I think my heart has been so broken that, over the years, I have tucked it safely away like a precious, but broken piece of China. It will never be exactly the same, but I don’t want it to break anymore. I found a box the perfect size and plenty of bubble wrap. I carefully packed it up, wrapped the box with tons of packing tape, and put it as far down in the basement of my soul as I could go—safely out of reach. Nothing will hurt it there. It won’t be broken any further.

But the past few weeks, through several different books, Bible studies, sermons and life experiences, I fear God is wanting me to bring my heart up to the main level, peel that packing tape and bubble wrap away, and make my heart vulnerable again. Oh I don’t want to do it!

But in my pastor’s sermon this weekend, I hear things like, “Prayer means letting God’s creative love touch the most hidden places of our being and prayer means listening with attentive, undivided hearts to the inner movement of the Spirit of Jesus, even when that Spirit leads us to places we would rather not go.” --Henri Nouwen

And in the book of Nehemiah, a study by Kelly Minter I just started, I’ve read things like, “When I heard these things, I sat down and wept. For some days I mourned and fasted and prayed before the God of heaven.” When was the last time I sat down and wept? (I posted to this blog on that day in Today I Cried.) But when was the last time I mourned and fasted and prayed for some days?! Five minutes here and there maybe, but not for days. And Nehemiah was weeping, mourning, fasting and praying over something that was going on very far away. It didn’t really even affect him. He was living in a winter retreat of the Persian King! Yet he allowed God to break his heart for his very distant relatives back in Jerusalem (where he had probably never been).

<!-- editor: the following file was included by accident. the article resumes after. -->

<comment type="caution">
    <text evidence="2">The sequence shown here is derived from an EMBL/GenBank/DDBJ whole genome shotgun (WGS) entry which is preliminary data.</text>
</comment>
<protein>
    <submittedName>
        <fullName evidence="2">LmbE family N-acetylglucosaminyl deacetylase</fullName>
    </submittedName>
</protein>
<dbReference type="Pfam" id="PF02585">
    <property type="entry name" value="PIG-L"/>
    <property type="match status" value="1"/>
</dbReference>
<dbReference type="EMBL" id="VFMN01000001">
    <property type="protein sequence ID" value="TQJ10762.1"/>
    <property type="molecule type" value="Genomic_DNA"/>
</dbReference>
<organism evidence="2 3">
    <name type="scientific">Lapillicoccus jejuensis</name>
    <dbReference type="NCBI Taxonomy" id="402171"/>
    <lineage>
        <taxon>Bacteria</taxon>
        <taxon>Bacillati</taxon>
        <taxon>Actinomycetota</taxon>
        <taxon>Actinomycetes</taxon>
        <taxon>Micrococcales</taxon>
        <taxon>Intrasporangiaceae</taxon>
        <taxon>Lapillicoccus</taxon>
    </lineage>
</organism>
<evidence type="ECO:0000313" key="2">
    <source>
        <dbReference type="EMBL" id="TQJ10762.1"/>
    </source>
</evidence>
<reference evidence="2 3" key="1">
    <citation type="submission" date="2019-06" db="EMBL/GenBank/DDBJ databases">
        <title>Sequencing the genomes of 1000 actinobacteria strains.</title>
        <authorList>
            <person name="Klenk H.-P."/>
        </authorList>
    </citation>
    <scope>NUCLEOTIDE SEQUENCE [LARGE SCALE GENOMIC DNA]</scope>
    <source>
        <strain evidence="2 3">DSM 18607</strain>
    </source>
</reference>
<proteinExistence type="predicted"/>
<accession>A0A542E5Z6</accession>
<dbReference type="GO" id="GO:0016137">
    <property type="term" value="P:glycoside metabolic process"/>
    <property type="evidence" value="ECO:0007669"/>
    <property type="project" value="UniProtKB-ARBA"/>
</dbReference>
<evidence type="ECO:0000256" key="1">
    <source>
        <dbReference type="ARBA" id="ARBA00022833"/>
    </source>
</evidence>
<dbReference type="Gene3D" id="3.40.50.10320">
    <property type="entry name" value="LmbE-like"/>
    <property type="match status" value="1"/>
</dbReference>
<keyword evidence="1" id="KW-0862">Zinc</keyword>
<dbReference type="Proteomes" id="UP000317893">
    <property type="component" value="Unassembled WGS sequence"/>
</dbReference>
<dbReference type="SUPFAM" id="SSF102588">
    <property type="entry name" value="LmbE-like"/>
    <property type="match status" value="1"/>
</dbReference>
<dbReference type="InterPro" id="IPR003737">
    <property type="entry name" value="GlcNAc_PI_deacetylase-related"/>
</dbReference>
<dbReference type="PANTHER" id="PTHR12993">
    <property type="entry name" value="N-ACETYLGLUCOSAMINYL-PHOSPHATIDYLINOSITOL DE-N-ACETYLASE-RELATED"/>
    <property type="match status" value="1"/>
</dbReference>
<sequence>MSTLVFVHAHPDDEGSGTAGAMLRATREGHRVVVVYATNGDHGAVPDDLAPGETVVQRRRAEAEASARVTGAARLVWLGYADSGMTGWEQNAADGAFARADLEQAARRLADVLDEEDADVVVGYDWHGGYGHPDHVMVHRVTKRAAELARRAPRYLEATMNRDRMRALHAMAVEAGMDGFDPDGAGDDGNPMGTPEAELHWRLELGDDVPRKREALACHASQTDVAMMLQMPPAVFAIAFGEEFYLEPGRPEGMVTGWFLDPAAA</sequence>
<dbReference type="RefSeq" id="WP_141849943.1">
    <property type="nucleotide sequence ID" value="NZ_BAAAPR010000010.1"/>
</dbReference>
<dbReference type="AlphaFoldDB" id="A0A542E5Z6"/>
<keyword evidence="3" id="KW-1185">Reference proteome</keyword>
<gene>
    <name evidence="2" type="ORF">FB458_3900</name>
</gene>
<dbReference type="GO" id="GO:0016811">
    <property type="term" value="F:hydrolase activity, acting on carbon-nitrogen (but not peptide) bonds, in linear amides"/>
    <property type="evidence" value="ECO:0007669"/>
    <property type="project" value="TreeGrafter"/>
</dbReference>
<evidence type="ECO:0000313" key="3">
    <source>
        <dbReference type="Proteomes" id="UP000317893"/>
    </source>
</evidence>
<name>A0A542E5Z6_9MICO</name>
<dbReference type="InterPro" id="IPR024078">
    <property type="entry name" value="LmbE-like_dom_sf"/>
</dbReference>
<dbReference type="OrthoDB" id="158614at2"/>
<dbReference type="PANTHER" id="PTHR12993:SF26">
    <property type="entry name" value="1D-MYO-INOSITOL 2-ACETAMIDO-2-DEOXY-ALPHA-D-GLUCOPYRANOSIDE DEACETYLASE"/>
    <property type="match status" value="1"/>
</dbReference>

I have friends and family members who deal with pain… severe physical pain… all the time. It never goes away. I have friends who struggle with severe financial issues. I have friends and family who struggle with addiction. I have friends who wrestle with grief after the loss of a loved one. I have friends whose marriages and families are on the verge of crumbling. I feel bad for them and I pray for them. But do I really pray for them? Do I allow myself to feel their pain? Do I weep and mourn and fast and pray for them for days? Do I allow God to touch the most hidden places of my being? How can he when my heart is covered with bubble wrap?!

There are millions of people enslaved throughout the world—including the U.S. Millions! We thought slavery was abolished centuries ago, but it is the fastest growing criminal industry in the world. Little girls are stolen, lied to, abused and pimped out. Is that not enough to make me weep? Is that not serious enough to make me want to get involved?